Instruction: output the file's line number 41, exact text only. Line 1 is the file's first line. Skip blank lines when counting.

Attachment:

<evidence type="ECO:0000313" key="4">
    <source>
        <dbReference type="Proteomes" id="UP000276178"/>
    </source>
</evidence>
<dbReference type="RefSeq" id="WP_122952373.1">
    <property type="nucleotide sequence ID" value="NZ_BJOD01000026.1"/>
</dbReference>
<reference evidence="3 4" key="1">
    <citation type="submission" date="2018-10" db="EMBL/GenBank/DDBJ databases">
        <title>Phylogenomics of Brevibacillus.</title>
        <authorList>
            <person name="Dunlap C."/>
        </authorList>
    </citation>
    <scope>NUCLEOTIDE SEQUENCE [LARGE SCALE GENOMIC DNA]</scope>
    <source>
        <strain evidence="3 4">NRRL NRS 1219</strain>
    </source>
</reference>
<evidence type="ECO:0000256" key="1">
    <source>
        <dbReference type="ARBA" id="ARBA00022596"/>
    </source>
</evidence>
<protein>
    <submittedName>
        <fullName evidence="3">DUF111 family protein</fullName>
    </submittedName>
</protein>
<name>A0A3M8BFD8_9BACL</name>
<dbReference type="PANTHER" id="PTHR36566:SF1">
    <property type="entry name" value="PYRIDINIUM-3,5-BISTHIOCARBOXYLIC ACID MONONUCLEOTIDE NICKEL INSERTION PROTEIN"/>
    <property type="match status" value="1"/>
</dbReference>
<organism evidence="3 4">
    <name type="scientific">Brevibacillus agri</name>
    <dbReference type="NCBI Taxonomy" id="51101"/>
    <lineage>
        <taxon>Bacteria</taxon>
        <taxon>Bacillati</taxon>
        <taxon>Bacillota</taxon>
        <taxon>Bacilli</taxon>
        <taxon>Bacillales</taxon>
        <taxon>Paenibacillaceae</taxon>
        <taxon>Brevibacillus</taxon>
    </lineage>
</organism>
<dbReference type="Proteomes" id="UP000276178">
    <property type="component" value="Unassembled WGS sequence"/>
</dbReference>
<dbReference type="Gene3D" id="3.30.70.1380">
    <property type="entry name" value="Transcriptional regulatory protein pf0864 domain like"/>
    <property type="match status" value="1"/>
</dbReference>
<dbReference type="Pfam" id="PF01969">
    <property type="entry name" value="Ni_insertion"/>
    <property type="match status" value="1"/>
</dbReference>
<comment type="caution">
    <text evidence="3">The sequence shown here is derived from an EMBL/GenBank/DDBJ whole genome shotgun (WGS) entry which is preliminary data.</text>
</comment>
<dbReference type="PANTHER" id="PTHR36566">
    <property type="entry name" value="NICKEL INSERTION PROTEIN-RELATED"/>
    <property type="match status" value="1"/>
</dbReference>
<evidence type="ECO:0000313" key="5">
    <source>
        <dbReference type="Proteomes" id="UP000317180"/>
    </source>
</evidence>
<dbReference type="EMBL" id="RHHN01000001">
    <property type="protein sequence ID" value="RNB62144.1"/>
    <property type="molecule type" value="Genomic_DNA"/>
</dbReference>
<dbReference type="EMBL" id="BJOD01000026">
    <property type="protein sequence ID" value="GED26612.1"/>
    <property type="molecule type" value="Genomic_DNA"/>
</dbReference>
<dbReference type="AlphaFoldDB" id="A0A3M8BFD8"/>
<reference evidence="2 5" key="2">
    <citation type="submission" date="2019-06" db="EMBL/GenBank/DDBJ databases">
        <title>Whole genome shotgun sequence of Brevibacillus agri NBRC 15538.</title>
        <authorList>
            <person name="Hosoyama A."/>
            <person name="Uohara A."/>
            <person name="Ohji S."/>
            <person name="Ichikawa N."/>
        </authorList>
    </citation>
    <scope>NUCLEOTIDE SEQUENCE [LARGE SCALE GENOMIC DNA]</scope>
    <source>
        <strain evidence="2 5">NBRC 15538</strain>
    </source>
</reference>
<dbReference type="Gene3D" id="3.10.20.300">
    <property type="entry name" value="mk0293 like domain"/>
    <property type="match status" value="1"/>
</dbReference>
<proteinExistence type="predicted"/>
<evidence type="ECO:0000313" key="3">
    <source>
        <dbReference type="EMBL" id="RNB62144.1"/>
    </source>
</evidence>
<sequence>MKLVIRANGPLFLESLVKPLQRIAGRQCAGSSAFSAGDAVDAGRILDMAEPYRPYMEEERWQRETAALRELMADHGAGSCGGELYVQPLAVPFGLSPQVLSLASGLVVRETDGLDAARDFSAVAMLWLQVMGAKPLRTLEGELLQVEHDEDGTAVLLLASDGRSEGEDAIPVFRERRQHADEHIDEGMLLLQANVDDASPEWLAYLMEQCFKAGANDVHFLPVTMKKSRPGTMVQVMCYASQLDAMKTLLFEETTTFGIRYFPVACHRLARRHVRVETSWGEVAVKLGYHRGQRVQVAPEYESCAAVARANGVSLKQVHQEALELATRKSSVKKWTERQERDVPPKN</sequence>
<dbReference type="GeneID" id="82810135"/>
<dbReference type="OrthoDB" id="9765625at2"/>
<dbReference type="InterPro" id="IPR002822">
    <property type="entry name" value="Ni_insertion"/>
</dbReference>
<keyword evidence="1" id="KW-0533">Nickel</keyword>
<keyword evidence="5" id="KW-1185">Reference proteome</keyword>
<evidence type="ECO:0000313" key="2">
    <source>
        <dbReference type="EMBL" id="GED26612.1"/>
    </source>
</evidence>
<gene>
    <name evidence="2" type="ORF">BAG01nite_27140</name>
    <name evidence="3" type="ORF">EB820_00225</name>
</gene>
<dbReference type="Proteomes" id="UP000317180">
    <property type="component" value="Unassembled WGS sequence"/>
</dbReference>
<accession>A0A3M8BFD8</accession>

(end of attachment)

        <taxon>Bacillati</taxon>